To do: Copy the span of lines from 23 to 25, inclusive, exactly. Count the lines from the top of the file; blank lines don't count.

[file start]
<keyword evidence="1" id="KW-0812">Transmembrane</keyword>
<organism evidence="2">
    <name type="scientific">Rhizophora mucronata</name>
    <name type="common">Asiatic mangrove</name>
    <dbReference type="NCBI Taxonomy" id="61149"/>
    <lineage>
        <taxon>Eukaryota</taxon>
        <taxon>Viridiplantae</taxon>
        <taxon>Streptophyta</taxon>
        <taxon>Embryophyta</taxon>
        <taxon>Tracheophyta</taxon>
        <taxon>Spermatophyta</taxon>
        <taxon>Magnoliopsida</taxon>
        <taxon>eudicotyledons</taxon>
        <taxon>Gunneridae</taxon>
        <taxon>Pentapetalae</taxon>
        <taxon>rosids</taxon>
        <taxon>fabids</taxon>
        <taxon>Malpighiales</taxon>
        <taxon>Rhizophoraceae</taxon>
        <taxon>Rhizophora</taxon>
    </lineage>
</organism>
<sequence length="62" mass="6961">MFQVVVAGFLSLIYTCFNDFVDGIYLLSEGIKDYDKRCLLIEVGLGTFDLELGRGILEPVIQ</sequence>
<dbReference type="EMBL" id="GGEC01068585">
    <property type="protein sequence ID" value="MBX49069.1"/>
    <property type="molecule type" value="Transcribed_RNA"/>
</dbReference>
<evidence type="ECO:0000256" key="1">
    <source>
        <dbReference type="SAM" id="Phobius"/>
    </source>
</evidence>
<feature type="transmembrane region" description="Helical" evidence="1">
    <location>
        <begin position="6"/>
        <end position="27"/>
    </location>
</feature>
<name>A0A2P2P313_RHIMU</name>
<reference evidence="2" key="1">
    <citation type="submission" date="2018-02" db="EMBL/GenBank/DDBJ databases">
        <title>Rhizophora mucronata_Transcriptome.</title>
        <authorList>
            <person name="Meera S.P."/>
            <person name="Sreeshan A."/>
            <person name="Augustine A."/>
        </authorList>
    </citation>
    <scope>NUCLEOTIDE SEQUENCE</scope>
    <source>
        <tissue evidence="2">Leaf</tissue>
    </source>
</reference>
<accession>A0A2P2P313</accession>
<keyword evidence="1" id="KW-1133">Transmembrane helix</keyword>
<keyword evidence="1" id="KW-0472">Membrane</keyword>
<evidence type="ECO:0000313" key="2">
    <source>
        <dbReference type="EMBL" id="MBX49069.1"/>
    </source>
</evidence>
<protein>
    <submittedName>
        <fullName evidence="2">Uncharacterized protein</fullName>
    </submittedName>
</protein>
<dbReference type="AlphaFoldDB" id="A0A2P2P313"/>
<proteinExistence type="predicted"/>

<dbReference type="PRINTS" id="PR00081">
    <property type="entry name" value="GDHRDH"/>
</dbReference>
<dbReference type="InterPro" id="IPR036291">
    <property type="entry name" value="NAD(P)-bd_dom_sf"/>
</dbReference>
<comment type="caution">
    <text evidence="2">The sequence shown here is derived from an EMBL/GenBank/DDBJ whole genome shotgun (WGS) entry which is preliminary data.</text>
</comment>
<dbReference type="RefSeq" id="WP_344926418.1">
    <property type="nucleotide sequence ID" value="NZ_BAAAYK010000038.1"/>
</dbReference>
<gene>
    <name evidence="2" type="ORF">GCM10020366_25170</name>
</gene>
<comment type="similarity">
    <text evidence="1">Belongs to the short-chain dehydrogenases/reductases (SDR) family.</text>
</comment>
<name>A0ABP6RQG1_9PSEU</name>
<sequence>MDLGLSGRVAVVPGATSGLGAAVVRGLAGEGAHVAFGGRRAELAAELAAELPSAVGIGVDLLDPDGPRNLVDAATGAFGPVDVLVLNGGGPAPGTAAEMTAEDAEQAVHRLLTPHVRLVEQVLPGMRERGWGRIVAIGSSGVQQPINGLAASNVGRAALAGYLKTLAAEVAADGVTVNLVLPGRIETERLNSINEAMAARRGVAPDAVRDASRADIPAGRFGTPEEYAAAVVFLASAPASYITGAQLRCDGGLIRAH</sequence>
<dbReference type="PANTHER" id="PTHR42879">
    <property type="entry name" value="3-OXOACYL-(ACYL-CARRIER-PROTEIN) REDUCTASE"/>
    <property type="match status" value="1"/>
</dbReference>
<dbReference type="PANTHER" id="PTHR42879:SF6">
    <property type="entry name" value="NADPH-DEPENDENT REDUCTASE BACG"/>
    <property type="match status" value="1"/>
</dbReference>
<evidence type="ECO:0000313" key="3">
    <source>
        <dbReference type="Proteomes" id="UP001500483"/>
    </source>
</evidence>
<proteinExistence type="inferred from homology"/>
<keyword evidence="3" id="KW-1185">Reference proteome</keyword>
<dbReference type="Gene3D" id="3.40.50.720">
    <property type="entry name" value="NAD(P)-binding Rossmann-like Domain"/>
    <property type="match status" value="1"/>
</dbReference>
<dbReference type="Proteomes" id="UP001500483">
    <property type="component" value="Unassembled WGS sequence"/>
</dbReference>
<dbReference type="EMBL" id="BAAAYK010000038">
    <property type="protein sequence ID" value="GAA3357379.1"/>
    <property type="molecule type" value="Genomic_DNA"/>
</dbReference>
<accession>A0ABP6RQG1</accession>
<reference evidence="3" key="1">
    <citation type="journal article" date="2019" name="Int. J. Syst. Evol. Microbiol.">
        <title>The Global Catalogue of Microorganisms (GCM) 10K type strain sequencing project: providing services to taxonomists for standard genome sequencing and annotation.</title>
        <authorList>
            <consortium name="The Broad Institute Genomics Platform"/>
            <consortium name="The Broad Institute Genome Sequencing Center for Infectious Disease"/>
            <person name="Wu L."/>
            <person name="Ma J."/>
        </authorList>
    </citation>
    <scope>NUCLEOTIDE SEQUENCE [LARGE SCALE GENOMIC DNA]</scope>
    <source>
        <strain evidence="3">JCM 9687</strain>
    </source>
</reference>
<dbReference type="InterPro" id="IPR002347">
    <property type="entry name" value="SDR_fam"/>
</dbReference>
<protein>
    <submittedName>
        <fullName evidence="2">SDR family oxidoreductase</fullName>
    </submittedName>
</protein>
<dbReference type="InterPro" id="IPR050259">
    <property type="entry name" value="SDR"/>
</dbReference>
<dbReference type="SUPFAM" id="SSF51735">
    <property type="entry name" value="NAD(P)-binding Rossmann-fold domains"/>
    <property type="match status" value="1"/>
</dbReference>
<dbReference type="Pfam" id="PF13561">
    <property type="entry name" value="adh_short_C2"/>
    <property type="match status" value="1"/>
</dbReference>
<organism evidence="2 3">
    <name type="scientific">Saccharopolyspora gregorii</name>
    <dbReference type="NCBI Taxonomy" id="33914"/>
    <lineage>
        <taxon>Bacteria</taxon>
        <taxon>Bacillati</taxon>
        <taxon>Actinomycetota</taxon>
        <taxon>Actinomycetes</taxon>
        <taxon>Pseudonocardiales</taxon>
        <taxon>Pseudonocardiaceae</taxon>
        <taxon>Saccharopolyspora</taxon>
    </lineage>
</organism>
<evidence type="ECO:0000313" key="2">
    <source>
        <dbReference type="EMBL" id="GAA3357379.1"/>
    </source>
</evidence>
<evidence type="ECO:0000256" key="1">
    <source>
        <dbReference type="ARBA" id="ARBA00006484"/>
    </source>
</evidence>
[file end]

</organism>
<sequence length="62" mass="6961">MFQVVVAGFLSLIYTCFNDFVDGIYLLSEGIKDYDKRCLLIEVGLGTFDLELGRGILEPVIQ</sequence>
<dbReference type="EMBL" id="GGEC01068585">